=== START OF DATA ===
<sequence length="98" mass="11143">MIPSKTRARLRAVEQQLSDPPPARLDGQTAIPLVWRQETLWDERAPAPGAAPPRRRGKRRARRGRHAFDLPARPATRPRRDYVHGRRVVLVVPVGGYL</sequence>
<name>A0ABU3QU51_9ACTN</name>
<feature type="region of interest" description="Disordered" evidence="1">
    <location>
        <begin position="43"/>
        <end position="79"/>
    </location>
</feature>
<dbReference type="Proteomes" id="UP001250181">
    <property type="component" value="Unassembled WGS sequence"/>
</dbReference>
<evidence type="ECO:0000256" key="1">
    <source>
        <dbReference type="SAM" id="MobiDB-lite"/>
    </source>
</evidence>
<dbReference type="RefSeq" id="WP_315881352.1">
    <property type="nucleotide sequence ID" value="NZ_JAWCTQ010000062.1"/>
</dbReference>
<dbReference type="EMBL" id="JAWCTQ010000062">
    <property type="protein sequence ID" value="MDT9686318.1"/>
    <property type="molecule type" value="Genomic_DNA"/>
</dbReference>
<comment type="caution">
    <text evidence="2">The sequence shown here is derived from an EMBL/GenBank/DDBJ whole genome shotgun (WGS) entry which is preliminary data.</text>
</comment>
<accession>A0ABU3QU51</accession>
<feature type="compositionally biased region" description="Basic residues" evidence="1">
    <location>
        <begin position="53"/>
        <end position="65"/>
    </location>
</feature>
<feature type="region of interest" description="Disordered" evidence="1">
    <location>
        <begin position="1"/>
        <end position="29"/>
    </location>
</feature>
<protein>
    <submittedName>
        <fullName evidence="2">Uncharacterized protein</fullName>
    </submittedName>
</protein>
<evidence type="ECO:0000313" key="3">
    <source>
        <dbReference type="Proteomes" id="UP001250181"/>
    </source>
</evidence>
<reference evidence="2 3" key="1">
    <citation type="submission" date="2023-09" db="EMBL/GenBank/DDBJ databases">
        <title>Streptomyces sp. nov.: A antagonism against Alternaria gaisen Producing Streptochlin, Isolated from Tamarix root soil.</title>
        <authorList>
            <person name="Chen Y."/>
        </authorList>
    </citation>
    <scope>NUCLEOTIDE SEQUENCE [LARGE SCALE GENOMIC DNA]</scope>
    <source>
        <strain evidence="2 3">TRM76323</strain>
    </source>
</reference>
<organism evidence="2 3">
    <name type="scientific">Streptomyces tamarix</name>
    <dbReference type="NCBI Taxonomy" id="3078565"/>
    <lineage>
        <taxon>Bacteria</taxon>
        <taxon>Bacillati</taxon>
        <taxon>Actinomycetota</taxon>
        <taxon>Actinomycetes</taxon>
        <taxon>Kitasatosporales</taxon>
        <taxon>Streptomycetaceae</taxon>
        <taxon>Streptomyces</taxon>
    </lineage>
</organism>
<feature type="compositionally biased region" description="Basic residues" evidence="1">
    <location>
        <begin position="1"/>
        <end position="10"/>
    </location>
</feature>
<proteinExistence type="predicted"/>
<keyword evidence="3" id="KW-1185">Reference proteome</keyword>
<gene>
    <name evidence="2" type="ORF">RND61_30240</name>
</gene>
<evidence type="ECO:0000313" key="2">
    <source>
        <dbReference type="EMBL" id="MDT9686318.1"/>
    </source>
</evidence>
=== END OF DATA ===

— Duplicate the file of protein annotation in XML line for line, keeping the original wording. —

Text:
<sequence length="98" mass="11143">MIPSKTRARLRAVEQQLSDPPPARLDGQTAIPLVWRQETLWDERAPAPGAAPPRRRGKRRARRGRHAFDLPARPATRPRRDYVHGRRVVLVVPVGGYL</sequence>
<name>A0ABU3QU51_9ACTN</name>
<feature type="region of interest" description="Disordered" evidence="1">
    <location>
        <begin position="43"/>
        <end position="79"/>
    </location>
</feature>
<dbReference type="Proteomes" id="UP001250181">
    <property type="component" value="Unassembled WGS sequence"/>
</dbReference>
<evidence type="ECO:0000256" key="1">
    <source>
        <dbReference type="SAM" id="MobiDB-lite"/>
    </source>
</evidence>
<dbReference type="RefSeq" id="WP_315881352.1">
    <property type="nucleotide sequence ID" value="NZ_JAWCTQ010000062.1"/>
</dbReference>
<dbReference type="EMBL" id="JAWCTQ010000062">
    <property type="protein sequence ID" value="MDT9686318.1"/>
    <property type="molecule type" value="Genomic_DNA"/>
</dbReference>
<comment type="caution">
    <text evidence="2">The sequence shown here is derived from an EMBL/GenBank/DDBJ whole genome shotgun (WGS) entry which is preliminary data.</text>
</comment>
<accession>A0ABU3QU51</accession>
<feature type="compositionally biased region" description="Basic residues" evidence="1">
    <location>
        <begin position="53"/>
        <end position="65"/>
    </location>
</feature>
<feature type="region of interest" description="Disordered" evidence="1">
    <location>
        <begin position="1"/>
        <end position="29"/>
    </location>
</feature>
<protein>
    <submittedName>
        <fullName evidence="2">Uncharacterized protein</fullName>
    </submittedName>
</protein>
<evidence type="ECO:0000313" key="3">
    <source>
        <dbReference type="Proteomes" id="UP001250181"/>
    </source>
</evidence>
<reference evidence="2 3" key="1">
    <citation type="submission" date="2023-09" db="EMBL/GenBank/DDBJ databases">
        <title>Streptomyces sp. nov.: A antagonism against Alternaria gaisen Producing Streptochlin, Isolated from Tamarix root soil.</title>
        <authorList>
            <person name="Chen Y."/>
        </authorList>
    </citation>
    <scope>NUCLEOTIDE SEQUENCE [LARGE SCALE GENOMIC DNA]</scope>
    <source>
        <strain evidence="2 3">TRM76323</strain>
    </source>
</reference>
<organism evidence="2 3">
    <name type="scientific">Streptomyces tamarix</name>
    <dbReference type="NCBI Taxonomy" id="3078565"/>
    <lineage>
        <taxon>Bacteria</taxon>
        <taxon>Bacillati</taxon>
        <taxon>Actinomycetota</taxon>
        <taxon>Actinomycetes</taxon>
        <taxon>Kitasatosporales</taxon>
        <taxon>Streptomycetaceae</taxon>
        <taxon>Streptomyces</taxon>
    </lineage>
</organism>
<feature type="compositionally biased region" description="Basic residues" evidence="1">
    <location>
        <begin position="1"/>
        <end position="10"/>
    </location>
</feature>
<proteinExistence type="predicted"/>
<keyword evidence="3" id="KW-1185">Reference proteome</keyword>
<gene>
    <name evidence="2" type="ORF">RND61_30240</name>
</gene>
<evidence type="ECO:0000313" key="2">
    <source>
        <dbReference type="EMBL" id="MDT9686318.1"/>
    </source>
</evidence>